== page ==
Finches Made Famous By Charles Darwin May Soon Go Extinct
Well this one’s for the birds.
A species of parasitic fly may wipe out Charles Darwin’s iconic finches on the Galapagos Islands, according to a new study by University of Utah scientists. Without human intervention, the birds could go extinct within 50 years.
The research, published in the Journal of Applied Ecology, points to a fly that attacks young finches in their nests at night. Dale Clayton, lead author of the study, told the BBC the “nasty customers” are laid in the nostrils of baby birds, then immediately begin to feed on the surrounding tissue. The young finches subsequently die.
The birds play a key role in Darwin’s theory of evolution. The famed naturalist spent years observing several finch species around the islands, off the coast of Ecuador in the Pacific Ocean, and noticed different animals had developed adaptations to suit the environment they lived in.
Darwin theorized that the species descended from a common ancestor, but over time, evolved through a system of natural selection. Animals with longer beaks use them to pick seeds out of a cactus, while those with shorter, squatter ones can eat seeds found on the ground.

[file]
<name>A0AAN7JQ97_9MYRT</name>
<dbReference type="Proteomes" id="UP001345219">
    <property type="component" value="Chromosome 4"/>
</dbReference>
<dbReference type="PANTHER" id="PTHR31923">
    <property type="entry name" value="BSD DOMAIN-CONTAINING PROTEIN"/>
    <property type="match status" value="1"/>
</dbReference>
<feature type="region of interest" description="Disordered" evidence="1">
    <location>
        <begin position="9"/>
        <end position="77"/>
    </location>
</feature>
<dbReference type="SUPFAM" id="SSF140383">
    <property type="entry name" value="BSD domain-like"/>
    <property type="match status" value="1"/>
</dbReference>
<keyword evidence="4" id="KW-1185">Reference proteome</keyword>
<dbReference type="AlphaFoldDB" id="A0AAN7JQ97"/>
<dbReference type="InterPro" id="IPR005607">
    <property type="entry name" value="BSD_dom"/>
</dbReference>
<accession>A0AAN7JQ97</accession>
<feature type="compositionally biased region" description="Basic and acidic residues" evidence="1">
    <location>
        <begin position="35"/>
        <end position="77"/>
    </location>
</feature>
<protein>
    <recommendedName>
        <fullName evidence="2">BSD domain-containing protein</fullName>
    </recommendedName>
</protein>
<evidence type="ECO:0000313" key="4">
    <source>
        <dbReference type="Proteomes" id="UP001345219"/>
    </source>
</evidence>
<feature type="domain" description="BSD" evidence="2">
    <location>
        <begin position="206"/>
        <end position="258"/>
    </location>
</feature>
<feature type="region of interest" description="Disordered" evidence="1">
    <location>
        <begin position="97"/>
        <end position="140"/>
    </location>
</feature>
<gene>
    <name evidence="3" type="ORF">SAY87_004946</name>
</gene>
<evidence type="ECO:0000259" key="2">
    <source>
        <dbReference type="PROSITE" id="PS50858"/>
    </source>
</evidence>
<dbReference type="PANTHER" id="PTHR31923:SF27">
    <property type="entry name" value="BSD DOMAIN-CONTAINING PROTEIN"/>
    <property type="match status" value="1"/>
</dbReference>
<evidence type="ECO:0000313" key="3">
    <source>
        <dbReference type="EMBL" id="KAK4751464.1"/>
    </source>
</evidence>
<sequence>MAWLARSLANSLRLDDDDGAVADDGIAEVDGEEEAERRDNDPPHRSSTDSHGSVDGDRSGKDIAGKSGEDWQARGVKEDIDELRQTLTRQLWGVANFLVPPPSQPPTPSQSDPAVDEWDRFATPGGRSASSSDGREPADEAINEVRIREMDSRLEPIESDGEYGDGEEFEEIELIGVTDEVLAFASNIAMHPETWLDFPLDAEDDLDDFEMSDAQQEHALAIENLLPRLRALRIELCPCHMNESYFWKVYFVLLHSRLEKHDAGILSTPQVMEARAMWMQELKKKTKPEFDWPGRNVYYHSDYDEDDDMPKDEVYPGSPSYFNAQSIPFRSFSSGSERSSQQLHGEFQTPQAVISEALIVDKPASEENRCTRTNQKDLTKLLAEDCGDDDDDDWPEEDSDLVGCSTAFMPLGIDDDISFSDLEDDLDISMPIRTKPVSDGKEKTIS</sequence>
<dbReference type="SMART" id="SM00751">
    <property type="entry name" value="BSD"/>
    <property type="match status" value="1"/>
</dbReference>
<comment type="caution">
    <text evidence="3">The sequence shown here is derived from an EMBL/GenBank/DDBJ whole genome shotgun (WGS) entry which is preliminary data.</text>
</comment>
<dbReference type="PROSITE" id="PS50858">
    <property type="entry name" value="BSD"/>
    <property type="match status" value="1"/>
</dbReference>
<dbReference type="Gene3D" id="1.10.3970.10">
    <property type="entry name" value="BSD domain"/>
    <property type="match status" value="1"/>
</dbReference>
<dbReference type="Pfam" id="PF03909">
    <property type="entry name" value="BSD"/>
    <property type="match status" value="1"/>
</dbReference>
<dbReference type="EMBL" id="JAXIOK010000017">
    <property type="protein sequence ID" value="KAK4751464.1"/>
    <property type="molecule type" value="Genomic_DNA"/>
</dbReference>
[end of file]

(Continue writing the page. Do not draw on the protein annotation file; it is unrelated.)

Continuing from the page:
The recent study looked primarily at one of the most common species of ground finch, geospiza fortis. The animals are “facing potential total extinction,” co-author Jennifer Koop said in a press release, and other species are likely susceptible to the same flies.
The flies themselves aren’t native to the Galapagos, and were introduced sometime in the 1960s. The authors say human intervention — including the introduction of fly-parasitizing wasps and use of insecticides — may help cut back on outbreaks. A 40 percent reduction in infested nests would extend the dire 50-year extinction timeline to more than a century.
But scientists say the iconic finches may have another trick up their —> Read More